Each Estate has its own particularities. It is therefore recommended to consult a notary of your choice or a lawyer who is qualified in the matters of Estate settlement. This professional will be able to guide you through the process and draft the various legal documents required.

Will searches

To find out if the deceased left a will, start by searching through his or her personal papers. Also, verify if the deceased had a safety deposit box in a financial institution where he or she may have kept his or her will.

Applications for will search certificates

Regardless of whether you are convinced that the deceased did not make a will or are certain that you are in possession of the deceased’s most recent will, you will still need to have a will search conducted at the Chambre des notaires du Québec and the Barreau du Québec in order to obtain the required search certificates.

These two certificates will confirm the existence of a last will made before a notary or drafted by a lawyer.

You can undertake these searches yourself. However, if you wish to receive the results more quickly, the notary or lawyer of your choice may carry out the searches for you.

For more information on this, click on the following links:

The role of the liquidator

The liquidator is the person whose mandate is to liquidate the Estate.

If the deceased had made a will before a notary, a liquidator is usually appointed in the will. If no liquidator has been appointed in a will, the heirs will need to appoint one or liquidate the Estate together.

Steps involved in the liquidation of a succession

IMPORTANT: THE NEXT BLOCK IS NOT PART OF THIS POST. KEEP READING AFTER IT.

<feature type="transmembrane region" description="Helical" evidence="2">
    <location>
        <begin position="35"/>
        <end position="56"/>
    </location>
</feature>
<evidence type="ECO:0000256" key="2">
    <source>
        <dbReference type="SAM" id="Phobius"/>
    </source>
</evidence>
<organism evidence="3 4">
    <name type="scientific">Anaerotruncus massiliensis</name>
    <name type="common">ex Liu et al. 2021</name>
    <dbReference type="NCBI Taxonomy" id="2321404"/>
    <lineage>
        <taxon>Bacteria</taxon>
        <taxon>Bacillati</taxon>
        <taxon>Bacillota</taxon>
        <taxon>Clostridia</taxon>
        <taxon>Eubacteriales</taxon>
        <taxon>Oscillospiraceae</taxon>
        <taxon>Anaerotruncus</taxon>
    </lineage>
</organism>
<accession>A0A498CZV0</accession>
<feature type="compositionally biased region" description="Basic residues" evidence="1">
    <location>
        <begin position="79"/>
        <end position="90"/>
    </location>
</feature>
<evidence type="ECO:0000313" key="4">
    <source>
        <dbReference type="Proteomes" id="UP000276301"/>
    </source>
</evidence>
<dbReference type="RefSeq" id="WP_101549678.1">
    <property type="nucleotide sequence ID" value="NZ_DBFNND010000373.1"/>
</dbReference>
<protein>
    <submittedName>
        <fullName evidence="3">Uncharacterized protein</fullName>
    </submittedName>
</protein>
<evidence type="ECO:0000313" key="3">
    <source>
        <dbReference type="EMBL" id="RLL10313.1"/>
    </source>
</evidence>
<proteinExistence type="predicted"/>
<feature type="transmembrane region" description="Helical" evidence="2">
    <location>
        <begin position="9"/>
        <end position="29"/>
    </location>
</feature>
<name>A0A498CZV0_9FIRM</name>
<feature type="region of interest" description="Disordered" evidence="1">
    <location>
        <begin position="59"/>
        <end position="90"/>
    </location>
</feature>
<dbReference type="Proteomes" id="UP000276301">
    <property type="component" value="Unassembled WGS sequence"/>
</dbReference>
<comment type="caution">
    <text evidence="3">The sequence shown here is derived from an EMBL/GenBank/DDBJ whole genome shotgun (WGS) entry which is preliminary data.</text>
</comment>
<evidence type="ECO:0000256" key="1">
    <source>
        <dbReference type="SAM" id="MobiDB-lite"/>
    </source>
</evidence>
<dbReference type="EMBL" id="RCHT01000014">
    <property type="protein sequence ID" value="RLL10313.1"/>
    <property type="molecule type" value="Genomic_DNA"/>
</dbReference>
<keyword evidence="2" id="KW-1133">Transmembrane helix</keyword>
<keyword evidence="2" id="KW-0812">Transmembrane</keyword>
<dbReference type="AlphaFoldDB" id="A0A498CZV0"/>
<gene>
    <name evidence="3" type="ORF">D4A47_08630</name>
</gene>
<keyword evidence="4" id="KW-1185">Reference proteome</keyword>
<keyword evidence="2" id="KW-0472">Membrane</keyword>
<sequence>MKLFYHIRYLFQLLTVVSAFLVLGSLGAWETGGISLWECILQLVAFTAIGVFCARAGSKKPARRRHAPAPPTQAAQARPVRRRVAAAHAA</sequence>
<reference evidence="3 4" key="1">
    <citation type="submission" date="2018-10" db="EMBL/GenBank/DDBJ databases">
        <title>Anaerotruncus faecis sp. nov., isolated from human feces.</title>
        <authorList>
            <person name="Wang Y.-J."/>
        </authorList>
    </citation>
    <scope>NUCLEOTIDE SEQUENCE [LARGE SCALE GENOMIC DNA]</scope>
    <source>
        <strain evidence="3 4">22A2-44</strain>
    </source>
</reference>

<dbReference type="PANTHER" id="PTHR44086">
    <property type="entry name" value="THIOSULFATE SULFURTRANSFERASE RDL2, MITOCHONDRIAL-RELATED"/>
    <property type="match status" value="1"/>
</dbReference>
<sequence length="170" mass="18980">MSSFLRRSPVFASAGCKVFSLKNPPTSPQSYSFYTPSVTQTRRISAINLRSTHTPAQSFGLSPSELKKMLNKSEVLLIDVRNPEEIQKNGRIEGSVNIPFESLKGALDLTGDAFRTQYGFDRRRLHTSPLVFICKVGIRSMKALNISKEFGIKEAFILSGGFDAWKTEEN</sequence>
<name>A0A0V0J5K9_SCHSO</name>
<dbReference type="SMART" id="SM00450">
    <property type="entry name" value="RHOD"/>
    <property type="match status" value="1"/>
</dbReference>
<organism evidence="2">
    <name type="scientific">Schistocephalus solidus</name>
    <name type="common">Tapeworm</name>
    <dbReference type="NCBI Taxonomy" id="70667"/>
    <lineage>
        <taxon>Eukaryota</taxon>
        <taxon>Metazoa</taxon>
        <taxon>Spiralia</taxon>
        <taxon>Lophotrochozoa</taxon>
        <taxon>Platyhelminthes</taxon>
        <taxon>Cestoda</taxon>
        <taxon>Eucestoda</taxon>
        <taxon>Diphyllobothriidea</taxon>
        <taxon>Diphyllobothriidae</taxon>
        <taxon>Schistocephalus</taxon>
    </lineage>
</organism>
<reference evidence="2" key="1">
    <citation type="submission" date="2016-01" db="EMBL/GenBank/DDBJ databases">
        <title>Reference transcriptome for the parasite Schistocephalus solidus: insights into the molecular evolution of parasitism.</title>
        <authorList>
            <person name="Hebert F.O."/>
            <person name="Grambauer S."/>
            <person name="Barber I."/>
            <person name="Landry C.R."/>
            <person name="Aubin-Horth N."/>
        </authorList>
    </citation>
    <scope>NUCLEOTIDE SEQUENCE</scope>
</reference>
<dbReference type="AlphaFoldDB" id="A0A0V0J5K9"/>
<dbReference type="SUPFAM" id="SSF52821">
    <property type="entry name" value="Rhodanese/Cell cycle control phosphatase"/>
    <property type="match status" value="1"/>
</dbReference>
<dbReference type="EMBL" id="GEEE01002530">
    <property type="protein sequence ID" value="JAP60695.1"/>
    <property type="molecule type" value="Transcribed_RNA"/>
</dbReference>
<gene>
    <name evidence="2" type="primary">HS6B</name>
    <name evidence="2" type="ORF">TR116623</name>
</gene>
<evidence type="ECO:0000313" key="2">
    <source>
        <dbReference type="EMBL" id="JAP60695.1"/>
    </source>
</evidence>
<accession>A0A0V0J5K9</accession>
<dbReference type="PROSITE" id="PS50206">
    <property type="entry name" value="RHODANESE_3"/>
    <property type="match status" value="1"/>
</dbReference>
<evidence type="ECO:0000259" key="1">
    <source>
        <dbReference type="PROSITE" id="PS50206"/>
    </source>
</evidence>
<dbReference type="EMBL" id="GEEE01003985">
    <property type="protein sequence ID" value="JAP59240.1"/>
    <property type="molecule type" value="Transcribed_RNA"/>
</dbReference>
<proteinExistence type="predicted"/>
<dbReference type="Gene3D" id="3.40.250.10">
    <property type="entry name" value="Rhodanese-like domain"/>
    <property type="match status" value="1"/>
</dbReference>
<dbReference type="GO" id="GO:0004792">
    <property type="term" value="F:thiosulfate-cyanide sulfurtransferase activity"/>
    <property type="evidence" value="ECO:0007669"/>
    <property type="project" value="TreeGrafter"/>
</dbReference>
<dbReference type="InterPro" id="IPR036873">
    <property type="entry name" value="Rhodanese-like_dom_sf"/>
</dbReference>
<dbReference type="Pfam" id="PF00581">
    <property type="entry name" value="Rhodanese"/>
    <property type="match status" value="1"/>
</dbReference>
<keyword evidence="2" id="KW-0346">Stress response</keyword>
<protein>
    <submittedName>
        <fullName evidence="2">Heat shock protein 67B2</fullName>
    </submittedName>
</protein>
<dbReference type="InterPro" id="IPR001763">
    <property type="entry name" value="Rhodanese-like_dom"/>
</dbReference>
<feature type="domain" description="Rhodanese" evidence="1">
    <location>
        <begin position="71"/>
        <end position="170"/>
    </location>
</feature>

Each Estate is unique and will be liquidated differently, according to the deceased’s patrimony and family relationships.

The following steps are usually involved in the liquidation of a succession Estate:

  • Obtain the will search certificates and a copy of the deceased’s last will, if applicable;
  • Issue the various notices of death (to government authorities, service providers, etc.);
  • Draft an Estate inventory;
  • Retrieve the deceased’s assets;
  • Pay off the deceased’s liabilities as well as those born from their Estate;
  • Close the deceased’s utility accounts and terminate his memberships (telephone, electricity, etc.);
  • Prepare the income tax returns and obtain the clearance certificates from tax authorities;
  • Distribute the net assets of the succession;
  • Present a final rendering of account and have it approved by the heirs.

About Yves Légaré Funeral Complexes

With you… Grieving is a profoundly intimate experience. That’s why our funeral homes in Montreal, Laval and the South Shore offer everything you need in time of grief. We can share our pain with others; however, depending on our beliefs, traditions and memories, the process always takes on a profoundly personal meaning. Yves Légaré Funeral Complexes mission is to make things easier for you to pay a final tribute to your loved one in a respectful and dignified setting. Our experienced funeral counselors and professionals such as executor of will provide a one-of-a-kind funeral counseling service. It is important for us to help you get through this difficult time.

Download our Pamphlet on Funeral Prearrangements

514 595-1500

1 800 454-8767